Doesn’t fulfill all five requisites in the Portrait of a Champion (returning head coach, scored 76 ppg, 10+ margin of victory, in the tournament last year, seeded 1-4).

    THE VERDICT: Many brackets will have Pittsburgh playing into the second weekend. I wouldn’t bet on it. A first- or second-round exit is very likely.

  4. Vanderbilt (24-8)

    WHY TO LOVE: Vanderbilt has three players who average more than 13.5 points per game: senior guard Jermaine Beal (14.7 ppg, 3.1 apg), junior center A.J. Ogilvy (13.9 ppg, 6.9 rpg) and sophomore swingman Jeffrey Taylor (13.9 ppg, 5.1 rpg).

    The Commodores shoot the three fairly well (36.1 percent as a team). Beal nails 37.5 percent of his attempts, but the story here is freshman sharp-shooter John Jenkins, who somehow drills 46.7 percent of his long-distance shots.

    Vanderbilt went 8-3 on the road. Impressive victories came at Saint Mary’s and Tennessee.

    Head coach Kevin Stallings has coached three Vanderbilt teams to 22-plus wins. Two of those squads advanced to the Sweet 16.

    WHY TO HATE: Vanderbilt rebounds poorly and doesn’t play good defense (69.3 ppg allowed).

    Four of Vanderbilt’s top six scorers are underclassmen.

    Doesn’t fulfill all five requisites in the Portrait of a Champion (returning head coach, scored 76 ppg, 10+ margin of victory, in the tournament last year, seeded 1-4).

    THE VERDICT: The Commodores are a pretty good team that has a solid chance to advance to the Sweet 16. I’ll probably have them losing in the second round because of all of their inexperience, but they could easily advance to the second weekend.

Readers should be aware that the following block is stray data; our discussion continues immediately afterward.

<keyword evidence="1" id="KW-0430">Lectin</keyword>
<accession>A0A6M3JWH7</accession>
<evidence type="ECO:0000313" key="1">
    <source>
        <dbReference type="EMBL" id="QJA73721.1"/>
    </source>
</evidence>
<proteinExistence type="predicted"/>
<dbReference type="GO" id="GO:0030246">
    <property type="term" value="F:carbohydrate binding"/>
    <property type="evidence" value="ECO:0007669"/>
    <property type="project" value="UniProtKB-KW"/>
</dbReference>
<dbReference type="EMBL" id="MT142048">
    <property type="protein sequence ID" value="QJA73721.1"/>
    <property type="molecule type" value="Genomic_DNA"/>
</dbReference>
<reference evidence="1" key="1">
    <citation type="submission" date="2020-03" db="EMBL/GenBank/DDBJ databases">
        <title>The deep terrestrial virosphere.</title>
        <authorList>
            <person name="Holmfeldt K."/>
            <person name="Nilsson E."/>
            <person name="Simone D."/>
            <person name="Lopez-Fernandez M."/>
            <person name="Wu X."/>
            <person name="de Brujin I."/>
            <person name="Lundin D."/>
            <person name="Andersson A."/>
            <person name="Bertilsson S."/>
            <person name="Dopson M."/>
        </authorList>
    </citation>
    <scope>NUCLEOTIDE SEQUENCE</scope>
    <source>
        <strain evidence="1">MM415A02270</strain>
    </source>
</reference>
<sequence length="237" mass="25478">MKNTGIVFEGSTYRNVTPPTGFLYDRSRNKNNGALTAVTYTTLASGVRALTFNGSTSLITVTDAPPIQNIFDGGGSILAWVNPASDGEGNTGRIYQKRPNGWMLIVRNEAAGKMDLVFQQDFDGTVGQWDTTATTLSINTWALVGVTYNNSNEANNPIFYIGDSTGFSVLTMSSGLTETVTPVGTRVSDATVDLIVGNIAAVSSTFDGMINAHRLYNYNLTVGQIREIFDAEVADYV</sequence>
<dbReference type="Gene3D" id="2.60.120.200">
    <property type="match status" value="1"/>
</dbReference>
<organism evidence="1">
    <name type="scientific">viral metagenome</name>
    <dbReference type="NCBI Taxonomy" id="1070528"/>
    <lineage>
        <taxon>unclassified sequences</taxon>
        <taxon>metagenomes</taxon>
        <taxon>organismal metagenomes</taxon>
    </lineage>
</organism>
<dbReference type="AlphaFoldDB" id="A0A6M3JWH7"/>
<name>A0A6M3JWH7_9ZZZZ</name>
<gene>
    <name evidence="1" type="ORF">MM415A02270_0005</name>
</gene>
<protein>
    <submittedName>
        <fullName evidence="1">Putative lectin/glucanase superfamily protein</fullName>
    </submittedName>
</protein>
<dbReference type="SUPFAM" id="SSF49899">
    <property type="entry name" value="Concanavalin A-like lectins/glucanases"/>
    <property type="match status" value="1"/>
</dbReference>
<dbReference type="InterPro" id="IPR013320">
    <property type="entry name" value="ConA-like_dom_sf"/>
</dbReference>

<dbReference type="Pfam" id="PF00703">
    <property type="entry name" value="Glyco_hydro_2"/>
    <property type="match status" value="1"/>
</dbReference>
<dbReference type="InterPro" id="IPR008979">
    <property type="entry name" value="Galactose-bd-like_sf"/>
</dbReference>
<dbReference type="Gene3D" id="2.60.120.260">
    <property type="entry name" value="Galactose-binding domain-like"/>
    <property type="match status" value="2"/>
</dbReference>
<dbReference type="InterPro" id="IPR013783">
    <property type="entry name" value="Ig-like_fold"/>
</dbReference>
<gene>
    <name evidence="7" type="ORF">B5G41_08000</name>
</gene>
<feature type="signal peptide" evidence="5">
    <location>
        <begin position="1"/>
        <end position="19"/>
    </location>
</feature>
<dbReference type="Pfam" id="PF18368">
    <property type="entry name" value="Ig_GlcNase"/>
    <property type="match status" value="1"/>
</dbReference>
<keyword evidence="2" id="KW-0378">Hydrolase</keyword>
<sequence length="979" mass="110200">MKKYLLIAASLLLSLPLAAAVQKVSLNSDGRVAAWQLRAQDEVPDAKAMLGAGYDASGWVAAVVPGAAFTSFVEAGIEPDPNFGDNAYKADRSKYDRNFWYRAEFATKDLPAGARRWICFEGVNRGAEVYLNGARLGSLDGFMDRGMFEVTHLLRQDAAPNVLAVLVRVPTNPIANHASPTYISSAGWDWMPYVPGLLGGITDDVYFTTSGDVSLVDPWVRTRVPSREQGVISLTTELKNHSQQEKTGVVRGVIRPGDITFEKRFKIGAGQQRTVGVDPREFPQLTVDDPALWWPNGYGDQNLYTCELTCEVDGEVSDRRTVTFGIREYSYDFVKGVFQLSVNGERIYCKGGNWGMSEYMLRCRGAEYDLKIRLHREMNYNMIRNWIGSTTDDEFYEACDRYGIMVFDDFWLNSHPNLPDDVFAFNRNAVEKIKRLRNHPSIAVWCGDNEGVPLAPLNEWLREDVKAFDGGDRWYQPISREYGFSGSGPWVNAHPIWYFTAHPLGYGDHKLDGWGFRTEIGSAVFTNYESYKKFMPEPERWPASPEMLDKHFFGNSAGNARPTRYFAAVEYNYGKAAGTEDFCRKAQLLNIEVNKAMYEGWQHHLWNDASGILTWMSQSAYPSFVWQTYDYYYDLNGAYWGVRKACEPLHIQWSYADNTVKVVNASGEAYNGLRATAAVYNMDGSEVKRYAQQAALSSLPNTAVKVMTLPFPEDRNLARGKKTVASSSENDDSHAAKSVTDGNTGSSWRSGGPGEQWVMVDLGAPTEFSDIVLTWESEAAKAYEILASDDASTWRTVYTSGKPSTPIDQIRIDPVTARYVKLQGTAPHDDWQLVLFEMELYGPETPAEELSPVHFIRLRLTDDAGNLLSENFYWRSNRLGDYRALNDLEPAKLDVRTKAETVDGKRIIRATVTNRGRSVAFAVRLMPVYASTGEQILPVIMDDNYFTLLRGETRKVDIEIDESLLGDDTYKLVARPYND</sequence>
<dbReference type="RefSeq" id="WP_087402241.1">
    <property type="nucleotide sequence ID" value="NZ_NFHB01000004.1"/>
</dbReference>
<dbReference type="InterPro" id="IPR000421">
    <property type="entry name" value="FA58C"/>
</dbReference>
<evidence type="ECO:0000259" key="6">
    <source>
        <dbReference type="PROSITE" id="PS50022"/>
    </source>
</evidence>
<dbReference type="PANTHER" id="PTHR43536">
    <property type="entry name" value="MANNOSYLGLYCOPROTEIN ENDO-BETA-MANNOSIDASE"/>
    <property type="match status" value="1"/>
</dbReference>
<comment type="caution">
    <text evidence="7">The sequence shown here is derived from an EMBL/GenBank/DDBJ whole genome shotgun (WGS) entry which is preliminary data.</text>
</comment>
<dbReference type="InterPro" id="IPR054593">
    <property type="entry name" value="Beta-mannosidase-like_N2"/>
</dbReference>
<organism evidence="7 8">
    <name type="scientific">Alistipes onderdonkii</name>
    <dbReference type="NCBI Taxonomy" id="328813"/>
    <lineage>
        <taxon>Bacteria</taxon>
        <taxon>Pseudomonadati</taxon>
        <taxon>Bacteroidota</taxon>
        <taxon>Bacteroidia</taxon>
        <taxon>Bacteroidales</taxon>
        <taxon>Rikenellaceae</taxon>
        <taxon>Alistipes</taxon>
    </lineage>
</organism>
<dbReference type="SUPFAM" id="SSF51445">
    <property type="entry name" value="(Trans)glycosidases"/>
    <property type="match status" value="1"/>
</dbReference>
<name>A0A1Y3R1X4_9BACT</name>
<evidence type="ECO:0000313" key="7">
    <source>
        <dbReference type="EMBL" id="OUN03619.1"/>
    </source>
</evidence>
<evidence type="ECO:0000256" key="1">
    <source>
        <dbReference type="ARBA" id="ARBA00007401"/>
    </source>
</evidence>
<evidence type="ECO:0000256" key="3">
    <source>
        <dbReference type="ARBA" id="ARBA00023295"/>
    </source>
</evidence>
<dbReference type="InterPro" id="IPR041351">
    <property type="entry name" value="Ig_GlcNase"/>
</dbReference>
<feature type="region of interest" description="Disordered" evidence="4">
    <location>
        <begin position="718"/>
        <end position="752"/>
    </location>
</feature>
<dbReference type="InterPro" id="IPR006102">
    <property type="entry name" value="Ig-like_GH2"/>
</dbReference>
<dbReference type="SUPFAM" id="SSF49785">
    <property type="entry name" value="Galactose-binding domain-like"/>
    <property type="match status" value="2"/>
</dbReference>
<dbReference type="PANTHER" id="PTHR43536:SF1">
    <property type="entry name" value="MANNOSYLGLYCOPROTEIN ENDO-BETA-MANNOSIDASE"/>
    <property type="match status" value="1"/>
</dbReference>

5. Butler (28-4)

    WHY TO LOVE: Butler is the hottest team in the country; they’ve won 20 in a row, and the last time they lost was Dec. 22.

    The Bulldogs have four double-digit scorers: sophomore swingman Gordon Hayward (15.4 ppg, 8.5 rpg), sophomore guard Shelvin Mack (13.9 ppg, 3.5 rpg, 3.1 apg), junior forward Matt Howard (12.3 ppg, 5.4 rpg) and senior forward Willie Veasley (10.3 ppg, 4.3 rpg).

    As you may expect, Butler has a few dynamic three-point shooters: Mack (37.2%), Veasley (37.0) and Zach Hahn (43.4).

    The Bulldogs play terrific defense, limiting foes to just 60.0 ppg.

    WHY TO HATE: Inexperience and rebounding are weaknesses; three of the top five scorers are underclassmen.

    THE VERDICT: This young Butler team had a taste of the NCAA Tournament last year, losing to LSU in the first round by four points. They’ll probably get out of the opening round this season, and there’s a chance they could shoot their way into the Sweet 16.

  6. Xavier (24-8)

    WHY TO LOVE: Sophomore guard Jordan Crawford is one of the top scorers in the country. Crawford (19.7 ppg, 4.7 rpg, 3.0 apg), an Indiana transfer, nails 39.9 percent of his threes.

    Two other X-Men average double digits: senior center Jason Love (11.9 ppg, 8.6 rpg) and sophomore point guard Terrell Holloway (11.4 ppg, 4.0 apg).

    Xavier shoots the ball very well, hitting 47 percent of its field goals and 37.7 percent of its threes. Four X-Men drill better than 36 percent of their threes: Crawford, Mark Lyons (36.2), Dante Jackson (39.7) and Brad Redford (42.7).